Mother Day's 2008.
As we dallied in the line that snaked around the flower shop, I took a fifteenth peek into the bouquet hugged (gently) in the crook of his arm. Spotting a tiny bundle of roses (which had not been there before), I exclaimed, "What are you doing?" We (well, I) had spent fifteen minutes debating the merits of various colour schemes; the red buds clashed horribly now with his subdued plum and white selections.
"I like roses," he said defensively.
"You know how I feel about them."
"But they're too lazy. Too obvious." (The worst offense.) "Too common."
"They're the best," he corrected. "The best flower."
There is something about roses that has always rankled with me, that I have always disliked. Perhaps because other girls received them, while I did not. Perhaps it is their weight -- the thick, heavy knob of petals hugged around petals. Fingering the bud, it feels like layers of silken brocade. Rich, opulent, but heavy. Antiquated. Suffocating.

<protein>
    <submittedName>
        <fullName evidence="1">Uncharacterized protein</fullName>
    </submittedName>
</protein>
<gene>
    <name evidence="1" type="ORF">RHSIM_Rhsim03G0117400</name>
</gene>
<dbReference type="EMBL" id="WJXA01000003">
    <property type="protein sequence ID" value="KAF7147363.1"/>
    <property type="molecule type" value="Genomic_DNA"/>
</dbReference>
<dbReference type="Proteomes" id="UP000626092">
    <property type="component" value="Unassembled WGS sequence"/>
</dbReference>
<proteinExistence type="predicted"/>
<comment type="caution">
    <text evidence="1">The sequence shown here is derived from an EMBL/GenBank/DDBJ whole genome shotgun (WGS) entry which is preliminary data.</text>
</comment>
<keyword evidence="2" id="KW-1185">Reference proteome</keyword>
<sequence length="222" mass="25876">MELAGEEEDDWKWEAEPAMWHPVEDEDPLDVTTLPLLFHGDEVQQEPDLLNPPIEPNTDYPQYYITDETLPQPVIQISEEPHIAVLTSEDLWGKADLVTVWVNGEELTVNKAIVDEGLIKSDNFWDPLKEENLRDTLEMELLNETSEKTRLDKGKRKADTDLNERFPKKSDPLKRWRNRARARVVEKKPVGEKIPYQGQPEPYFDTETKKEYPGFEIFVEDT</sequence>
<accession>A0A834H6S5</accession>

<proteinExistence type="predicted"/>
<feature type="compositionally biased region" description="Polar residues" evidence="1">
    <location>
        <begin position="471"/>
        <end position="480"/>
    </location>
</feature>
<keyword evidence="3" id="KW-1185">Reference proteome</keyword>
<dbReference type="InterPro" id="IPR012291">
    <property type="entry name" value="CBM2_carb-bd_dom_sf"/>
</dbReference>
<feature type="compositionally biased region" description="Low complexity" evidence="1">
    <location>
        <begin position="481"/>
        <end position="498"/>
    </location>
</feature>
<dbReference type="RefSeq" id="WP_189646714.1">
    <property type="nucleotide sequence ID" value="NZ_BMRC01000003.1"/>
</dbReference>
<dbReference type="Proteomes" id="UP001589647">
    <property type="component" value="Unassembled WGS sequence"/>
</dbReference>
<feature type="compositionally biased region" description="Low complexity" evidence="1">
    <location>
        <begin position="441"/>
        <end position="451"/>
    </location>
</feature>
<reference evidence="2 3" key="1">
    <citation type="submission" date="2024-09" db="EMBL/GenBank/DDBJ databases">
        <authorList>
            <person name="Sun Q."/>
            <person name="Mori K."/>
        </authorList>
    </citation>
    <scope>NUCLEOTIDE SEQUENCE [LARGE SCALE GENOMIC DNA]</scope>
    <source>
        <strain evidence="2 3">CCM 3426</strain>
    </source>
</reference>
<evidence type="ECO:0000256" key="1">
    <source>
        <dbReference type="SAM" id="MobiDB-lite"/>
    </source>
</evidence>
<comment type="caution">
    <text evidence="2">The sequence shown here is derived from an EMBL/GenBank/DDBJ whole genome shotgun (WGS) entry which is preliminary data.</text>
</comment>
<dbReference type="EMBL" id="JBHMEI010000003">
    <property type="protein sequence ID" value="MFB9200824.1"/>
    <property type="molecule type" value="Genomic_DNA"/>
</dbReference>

Give me orchids, lilies, tulips, snapdragons. They are open, light, and airy; they offer transparency, with no hidden secrets waiting to unfurl. Their clean lines and clear, bright colours, honest yet sophisticated, are modern, but still romantic. They promise beginnings, fresh life, and youth.
As we stood at the streetcar stop, each grasping our offerings to the maternal unit, he handed me the modest bouquet -- the same I had lambasted so unabashedly back in the shop. There was something in his face that told me he had outmaneuvered both me and my intolerant ways. "Happy early anniversary."
I made a face.
posted at 10:44:11 pm
2. As "Americana" defines itself as artefacts of American culture, "Gloriana" consists of the artefacts of my culture.
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